It is not an every-day West Coast Pacific Jazz recording, but something quite extraordinary, an East Coast vibe straight out of the Blue Note playbook of 1963, parallel-running the mighty BLP 4154 Grant Green Idle Moments – one of a handful of albums I would award six stars out of five: Jack Wilson’s cascading piano shadowing Duke Pearson, Curtis Amy’s fluent and lyrical tenor in for gruff Joe Henderson, Ray Crawford in for Grant Green, Dupree Bolton’s poignant tone with a touch of fellow Pacific Jazz horn Carmel Jones, the rhythm section carrying the suspended-in-time mood and flow.
All of the other tracks contain some of the same magic, a masterpiece imagined out of thin air, by artists of obscure standing and futures, who by rights could not have produced such a momentous album, which is surely the business of only five-star artists. Magic happens, deal with it. It is a crying shame that there would be no further recordings from this quintet.
Curtis Amy has a modest but significant discography, but what of enigmatic Bolton Dupree? Trumpeter Bewis Dupree Bolton first broke on the scene on Harold Land’s The Fox a rapid-fire 1959 outing which attracted “considerable interest owing to Bolton’s inventive bop styling” (according to All-Music’s Scott Yannow). Unfortunately Bolton’s narcotic habits also attracted considerable interest from the boys in blue, which put him away soon after. Three years later Bolton turned up with Curtis Amy on Katanga!, “startlingly individualistic soloing was inventive and fully formed, his work showing a man of imagination and in complete command of his instrument” (Yannow) . I can only assume his time in the Big House was put too good practice use.
After the Katanga! session, Bolton made a further long-term disappearance, with no recording session of note except with the Oklahoma Prison Band, a session captured by the Jazz-Internist, the other DottorJazz, Dr. Robert E. Sunenblick, internal physician and part-time Canadian, proprietor of Uptown Records, sadly only available on the Evil Silver Disc™
The question remains what a musician Bolton could have become, a fine trumpet voice, wasted. But then the history of jazz is littered with unrealised talent. Scott La Faro anyone? Tina Brooks? You can probably think of others.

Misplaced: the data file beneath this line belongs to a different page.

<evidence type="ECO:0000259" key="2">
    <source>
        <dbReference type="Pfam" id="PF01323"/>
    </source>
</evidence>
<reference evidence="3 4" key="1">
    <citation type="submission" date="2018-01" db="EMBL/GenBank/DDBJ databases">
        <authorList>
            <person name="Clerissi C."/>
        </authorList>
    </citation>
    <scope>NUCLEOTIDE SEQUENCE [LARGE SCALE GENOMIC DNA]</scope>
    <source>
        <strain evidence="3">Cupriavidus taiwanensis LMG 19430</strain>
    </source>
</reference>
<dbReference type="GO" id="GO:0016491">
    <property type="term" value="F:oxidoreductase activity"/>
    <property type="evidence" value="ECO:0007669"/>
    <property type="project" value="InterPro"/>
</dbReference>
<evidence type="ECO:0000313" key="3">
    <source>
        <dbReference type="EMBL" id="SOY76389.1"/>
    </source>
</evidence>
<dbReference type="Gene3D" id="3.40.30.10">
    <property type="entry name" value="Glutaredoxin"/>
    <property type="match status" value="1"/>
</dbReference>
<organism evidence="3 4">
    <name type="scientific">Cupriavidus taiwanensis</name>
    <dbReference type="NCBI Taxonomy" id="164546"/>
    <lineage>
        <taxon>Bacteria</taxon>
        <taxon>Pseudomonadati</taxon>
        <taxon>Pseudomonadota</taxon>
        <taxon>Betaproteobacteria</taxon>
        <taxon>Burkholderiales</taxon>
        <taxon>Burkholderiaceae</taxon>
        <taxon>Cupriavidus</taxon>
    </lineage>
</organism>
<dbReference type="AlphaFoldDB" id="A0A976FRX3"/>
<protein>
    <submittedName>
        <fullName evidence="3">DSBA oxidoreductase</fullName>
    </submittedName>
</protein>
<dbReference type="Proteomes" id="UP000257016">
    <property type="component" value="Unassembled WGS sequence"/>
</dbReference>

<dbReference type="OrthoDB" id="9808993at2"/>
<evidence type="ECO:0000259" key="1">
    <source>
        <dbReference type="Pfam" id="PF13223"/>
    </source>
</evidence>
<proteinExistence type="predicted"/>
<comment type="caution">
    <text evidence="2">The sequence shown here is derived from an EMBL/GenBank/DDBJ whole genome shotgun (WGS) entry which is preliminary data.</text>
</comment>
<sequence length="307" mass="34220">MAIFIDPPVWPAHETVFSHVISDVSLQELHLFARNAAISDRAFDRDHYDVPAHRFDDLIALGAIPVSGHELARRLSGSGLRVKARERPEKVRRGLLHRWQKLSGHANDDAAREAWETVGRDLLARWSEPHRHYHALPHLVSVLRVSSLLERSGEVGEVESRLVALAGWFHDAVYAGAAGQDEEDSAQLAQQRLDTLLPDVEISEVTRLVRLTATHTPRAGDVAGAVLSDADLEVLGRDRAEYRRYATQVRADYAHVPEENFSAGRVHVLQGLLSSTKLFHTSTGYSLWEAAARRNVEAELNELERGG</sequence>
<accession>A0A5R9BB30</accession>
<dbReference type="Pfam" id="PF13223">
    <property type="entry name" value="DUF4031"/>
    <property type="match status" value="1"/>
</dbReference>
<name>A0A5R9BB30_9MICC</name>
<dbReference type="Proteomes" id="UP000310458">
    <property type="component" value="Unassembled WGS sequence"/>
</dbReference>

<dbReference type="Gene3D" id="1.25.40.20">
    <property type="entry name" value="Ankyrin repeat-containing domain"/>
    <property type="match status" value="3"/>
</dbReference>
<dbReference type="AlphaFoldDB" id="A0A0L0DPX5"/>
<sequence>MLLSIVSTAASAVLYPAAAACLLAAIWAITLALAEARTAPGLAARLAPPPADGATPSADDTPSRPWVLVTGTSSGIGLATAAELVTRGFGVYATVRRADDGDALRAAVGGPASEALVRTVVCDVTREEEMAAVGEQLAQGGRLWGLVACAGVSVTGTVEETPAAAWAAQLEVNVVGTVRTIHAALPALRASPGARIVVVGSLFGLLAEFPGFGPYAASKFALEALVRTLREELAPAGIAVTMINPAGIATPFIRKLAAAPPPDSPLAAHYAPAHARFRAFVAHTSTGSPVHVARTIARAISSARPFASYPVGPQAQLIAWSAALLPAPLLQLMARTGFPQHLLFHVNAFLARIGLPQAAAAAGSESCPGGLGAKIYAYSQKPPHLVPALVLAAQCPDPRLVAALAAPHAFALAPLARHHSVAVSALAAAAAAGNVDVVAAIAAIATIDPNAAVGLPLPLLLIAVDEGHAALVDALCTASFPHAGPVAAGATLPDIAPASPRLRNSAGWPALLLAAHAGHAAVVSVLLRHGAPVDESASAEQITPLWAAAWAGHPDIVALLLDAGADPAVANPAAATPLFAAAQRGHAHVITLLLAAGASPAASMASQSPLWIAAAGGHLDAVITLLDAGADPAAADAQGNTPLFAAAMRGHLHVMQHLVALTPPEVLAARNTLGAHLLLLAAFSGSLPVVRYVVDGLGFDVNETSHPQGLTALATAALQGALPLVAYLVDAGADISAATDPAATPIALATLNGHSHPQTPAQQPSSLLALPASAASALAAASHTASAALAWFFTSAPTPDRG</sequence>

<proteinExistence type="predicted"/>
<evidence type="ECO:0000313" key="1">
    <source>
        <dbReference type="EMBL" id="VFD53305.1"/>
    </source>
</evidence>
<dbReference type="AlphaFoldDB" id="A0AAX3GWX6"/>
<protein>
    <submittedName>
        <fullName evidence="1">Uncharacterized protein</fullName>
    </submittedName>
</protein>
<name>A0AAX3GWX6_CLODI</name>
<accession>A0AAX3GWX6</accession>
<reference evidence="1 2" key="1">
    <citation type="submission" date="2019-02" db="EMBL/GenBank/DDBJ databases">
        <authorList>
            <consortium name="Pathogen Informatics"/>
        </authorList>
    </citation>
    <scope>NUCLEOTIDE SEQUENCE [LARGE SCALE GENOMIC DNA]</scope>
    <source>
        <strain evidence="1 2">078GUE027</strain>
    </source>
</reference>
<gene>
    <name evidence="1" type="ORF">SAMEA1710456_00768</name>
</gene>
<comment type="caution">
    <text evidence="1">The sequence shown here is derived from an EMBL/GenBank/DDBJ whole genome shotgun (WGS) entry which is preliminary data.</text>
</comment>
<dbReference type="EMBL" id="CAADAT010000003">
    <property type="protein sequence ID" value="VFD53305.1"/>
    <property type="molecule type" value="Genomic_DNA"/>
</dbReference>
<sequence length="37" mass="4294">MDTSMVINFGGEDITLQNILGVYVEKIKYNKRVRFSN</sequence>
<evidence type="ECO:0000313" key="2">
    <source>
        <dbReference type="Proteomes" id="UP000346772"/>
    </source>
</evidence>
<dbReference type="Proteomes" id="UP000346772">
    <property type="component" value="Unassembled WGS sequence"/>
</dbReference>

Vinyl: Fontana UK mono of Pacific Jazz PJ-70
This copy is Philips Fontana label first European release, Dutch pressing, dating from 1963. Generally these are close-to original status, sometimes with a condition advantage. It’s a trifle on the bright side but faithful mono. The proof of the pudding is US comparator, sadly missing. Pacific Jazz are usually superior, source original tape mix.
I haven’t been so excited about a piece of music in a long time. I recall being recommended it by a reader, but it never actually crossed my path until a couple of weeks ago. Seems everyone else knew except me. I picked up the 80’s Affinity reissue a label, something I would normally avoid, but to my surprise it was quite acceptable sonically, but oh my, the music, wow, a sublime modal monster.
I took my Affinity copy around to a listening session with a friend, and surprise surprise they pulled an “original” Fontana UK issue off their shelf, prompting an A:B on the spot. No doubt about it, the Fontana showed more class and substance, so an upgrade was sought urgently.
The Pacific Jazz US original seemed hard to come by in top condition, expensive and mostly only from US sources, which has its issues for us across the pond, so that will have to wait, but a Fontana came fairly readily to hand, and took immediate pride of place on the turntable. Maybe I’m late to the party, but I say better late than never. Critical appreciation seems almost totally absent on-line for such an iconic album. Maybe I’m on my own here. Anyone have thoughts on this record I’d be interested.